Race specific training. I very much believe in training on routes that are as similar as possible to the race you are doing. Therefore I got serious about long flag runs - hard to find in Yorkshire. If I'm doing a 5 mile steep race that starts up a hill, make sure I train on the course or on a similar route, so the same principle applies whether it's a matathon, a night race or whatever.
My Protein sent me some of this to try out, and here are my thoughts.
When I read the packaging I couldn't believe the scoop size needed to use this powder. I started looking at the measuring spoons in my kitchen. Then I found the v absolutely tiny scoop inside the packet. "This is going to last for ages" were my first thoughts. To compare, a big scoop larger than an egg cup was needed for the last electrolyte powder I used. It's going to last for AGES.
It's supposed to be flavourless, however I am lucky and have delicious Yorkshire Water coming out of my tap and so I confess I do notice a slight taste. No problem though as I'll just drink it with my daily fruit juice, or with water and don't worry about the taste. In comparison other electrolyte I've tried has had it's own taste anyway so I guess it's personal preference. You might prefer tablets or flavoured powder, but you're not going to beat this for value for money. Some electrolytes are sold in single dose sachets, this pouch will go on for many, many doses.
Does it seem to 'work?' Tough to tell but I'm marathon training at the moment and I've not suffered any signs of dehydrating on my long runs so that's a thumbs up from me.
My Protein gave me some of this product to try. I've already purchased some more of my own. There are various discount offered here if you fancy some: http://www.myprotein.com/voucher-codes.list
When I was out running the other day, a friend asked me how Chi Running helps to focus your mind. I explained how I think I use my mind as much, if not more than by body when I am running. My intention is to stay in the present moment, using my mind to listen to and focusing my body in order to become more aligned and relaxed (and ultimately more efficient.) I went on to explain that energy flow and chi are about, for the runner, trying to find that special moment where 'everythign just clicks' and you have a fantastic run. We're setting up the conditions for energy to flow - but what does that really mean? This got me thinking about how to explain mindfulness to those who are less familiar with these concepts. Let's start with the word mindfulness as for me, Chi Running and Chi Walking are about mindful exercise.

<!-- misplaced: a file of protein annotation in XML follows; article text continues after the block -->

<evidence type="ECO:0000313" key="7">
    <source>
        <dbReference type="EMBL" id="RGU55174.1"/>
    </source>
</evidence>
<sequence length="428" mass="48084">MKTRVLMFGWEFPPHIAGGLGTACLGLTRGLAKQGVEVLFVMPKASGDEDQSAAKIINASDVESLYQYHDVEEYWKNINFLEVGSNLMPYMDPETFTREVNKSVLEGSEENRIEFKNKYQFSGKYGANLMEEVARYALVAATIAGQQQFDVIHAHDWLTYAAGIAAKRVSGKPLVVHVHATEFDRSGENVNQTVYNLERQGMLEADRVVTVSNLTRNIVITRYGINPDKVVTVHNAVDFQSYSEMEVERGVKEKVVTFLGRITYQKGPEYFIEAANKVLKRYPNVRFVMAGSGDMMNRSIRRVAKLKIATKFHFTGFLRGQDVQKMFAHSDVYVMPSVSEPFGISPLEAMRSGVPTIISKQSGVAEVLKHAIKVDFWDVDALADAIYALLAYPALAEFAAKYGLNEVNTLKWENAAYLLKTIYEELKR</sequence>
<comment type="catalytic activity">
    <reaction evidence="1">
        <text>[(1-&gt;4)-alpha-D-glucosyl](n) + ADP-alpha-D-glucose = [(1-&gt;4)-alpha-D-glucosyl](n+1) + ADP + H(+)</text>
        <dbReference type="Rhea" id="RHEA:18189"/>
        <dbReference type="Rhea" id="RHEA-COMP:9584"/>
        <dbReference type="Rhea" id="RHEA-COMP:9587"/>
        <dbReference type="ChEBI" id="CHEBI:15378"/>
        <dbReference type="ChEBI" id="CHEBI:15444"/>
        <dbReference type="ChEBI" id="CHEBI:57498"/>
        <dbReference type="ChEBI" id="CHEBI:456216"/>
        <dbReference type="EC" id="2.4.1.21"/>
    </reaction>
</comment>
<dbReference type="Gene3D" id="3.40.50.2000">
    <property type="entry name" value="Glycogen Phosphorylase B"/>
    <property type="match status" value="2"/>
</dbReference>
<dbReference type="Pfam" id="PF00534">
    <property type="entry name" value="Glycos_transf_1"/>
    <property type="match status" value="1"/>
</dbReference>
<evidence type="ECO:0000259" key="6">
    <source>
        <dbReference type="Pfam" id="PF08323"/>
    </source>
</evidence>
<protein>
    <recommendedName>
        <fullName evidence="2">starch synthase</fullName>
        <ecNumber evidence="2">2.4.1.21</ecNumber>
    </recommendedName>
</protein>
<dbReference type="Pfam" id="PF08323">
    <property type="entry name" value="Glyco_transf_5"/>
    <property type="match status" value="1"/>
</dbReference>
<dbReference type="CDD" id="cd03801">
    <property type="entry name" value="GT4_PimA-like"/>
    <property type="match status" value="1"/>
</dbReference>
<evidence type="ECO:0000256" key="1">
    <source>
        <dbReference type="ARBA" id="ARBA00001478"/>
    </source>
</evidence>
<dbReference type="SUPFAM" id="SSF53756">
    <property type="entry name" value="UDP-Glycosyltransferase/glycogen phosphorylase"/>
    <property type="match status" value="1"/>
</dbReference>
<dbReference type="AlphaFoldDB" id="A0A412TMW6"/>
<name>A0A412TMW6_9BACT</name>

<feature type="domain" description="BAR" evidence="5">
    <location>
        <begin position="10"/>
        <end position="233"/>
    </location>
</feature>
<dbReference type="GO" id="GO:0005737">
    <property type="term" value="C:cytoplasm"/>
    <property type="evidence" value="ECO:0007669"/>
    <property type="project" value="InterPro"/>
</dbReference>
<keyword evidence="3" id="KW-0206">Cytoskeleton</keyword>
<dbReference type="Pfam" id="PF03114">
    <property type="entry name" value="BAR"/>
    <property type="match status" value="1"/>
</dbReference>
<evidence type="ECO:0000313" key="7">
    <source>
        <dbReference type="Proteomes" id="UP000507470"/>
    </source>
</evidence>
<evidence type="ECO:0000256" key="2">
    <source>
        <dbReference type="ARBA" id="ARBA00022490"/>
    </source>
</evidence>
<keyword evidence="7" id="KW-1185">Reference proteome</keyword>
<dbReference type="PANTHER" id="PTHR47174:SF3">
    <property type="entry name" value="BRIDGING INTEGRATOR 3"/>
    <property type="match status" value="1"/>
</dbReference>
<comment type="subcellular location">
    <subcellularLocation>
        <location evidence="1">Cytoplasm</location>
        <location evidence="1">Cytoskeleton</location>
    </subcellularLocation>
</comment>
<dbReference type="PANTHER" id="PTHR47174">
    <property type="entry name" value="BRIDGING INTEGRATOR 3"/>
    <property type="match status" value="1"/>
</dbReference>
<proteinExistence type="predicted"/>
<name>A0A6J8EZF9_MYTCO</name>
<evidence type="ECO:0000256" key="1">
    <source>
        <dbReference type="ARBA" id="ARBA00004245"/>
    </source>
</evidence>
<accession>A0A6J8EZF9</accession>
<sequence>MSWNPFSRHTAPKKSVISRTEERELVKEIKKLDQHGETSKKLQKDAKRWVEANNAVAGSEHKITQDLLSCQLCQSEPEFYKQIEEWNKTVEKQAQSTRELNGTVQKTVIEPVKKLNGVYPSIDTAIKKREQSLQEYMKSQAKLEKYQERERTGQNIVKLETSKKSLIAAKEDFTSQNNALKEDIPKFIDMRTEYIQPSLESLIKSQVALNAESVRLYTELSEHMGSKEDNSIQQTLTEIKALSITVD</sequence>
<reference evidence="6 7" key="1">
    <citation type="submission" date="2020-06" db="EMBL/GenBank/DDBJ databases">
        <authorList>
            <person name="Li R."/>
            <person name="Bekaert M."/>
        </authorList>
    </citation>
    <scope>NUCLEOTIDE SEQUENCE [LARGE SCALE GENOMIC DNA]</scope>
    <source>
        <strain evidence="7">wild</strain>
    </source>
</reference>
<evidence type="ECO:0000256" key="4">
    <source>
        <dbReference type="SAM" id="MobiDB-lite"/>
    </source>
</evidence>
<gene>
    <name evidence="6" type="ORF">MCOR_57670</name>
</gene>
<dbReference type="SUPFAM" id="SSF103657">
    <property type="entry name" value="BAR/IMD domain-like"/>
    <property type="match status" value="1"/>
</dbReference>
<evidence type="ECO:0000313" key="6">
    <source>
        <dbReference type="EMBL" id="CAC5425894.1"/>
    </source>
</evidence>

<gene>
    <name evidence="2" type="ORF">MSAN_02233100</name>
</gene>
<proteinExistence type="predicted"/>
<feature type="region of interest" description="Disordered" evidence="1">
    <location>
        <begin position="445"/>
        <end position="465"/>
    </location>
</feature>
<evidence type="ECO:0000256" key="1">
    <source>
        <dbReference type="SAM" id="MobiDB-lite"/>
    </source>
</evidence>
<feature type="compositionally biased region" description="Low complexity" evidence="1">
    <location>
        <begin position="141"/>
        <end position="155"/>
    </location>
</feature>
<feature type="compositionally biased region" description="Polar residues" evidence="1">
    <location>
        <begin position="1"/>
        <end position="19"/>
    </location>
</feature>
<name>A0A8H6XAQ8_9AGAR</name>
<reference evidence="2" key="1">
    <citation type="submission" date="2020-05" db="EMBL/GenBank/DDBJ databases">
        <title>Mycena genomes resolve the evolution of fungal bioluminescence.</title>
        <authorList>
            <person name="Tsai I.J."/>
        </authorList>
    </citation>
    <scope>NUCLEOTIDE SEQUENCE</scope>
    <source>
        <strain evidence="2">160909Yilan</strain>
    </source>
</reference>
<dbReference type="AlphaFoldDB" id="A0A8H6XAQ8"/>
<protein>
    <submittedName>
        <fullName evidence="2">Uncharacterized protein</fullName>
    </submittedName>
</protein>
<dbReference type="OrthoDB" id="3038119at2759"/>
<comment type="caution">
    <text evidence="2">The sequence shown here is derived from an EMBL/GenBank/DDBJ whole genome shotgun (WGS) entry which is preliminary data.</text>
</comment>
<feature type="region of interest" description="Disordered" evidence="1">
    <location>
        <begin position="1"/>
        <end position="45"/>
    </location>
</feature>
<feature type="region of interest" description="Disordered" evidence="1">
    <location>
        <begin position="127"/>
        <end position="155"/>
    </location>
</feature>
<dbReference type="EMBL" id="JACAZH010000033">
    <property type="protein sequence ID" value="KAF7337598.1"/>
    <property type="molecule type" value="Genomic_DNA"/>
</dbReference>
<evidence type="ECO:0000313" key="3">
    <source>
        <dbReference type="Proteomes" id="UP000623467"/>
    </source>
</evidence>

Mindfulness comes from Buddhism, however the idea of living with an attitude of gratitude and thankfulness has a wider religious and non religious bases. Secular techniques have now been developed and mindfulness is taught across the whole of society for many different reasons. The word itself can get in the way, so why not pick a word from this list that suits you and forget about the jargon?!
Is technique important in running?
Is the mental side of things important?
Are the mental and physical parts of ourselves interlinked?
Most people would answer yes to all these questions, but few have explored the combination of the two, or indeed the link between exercise and the spiritual side of their life.
From long distance pilgrims, to marathon running monks, the spiritual and physical are not separate in any sense. Focussing the breath and focussing the mind are some examples of how exercise and spiritual practises can be linked together by those seeking to explore these links.
We thought our peanut butter product was junk free until we read the ingredients list on this one from MyProtein. It has one ingredient. Peanuts. Give the jar a good stir and smell the goodness, then slap it on to wholemeal toast. This is a really great product, and one which would make a great addition to any runner's kitchen cupboard.
The makers have a discount voucher page here and a short video about the product here:
I've read all these and they are great reads. They all all highly relevant to the Chi Runner (or in fact any runner.) Why not pick your next read now?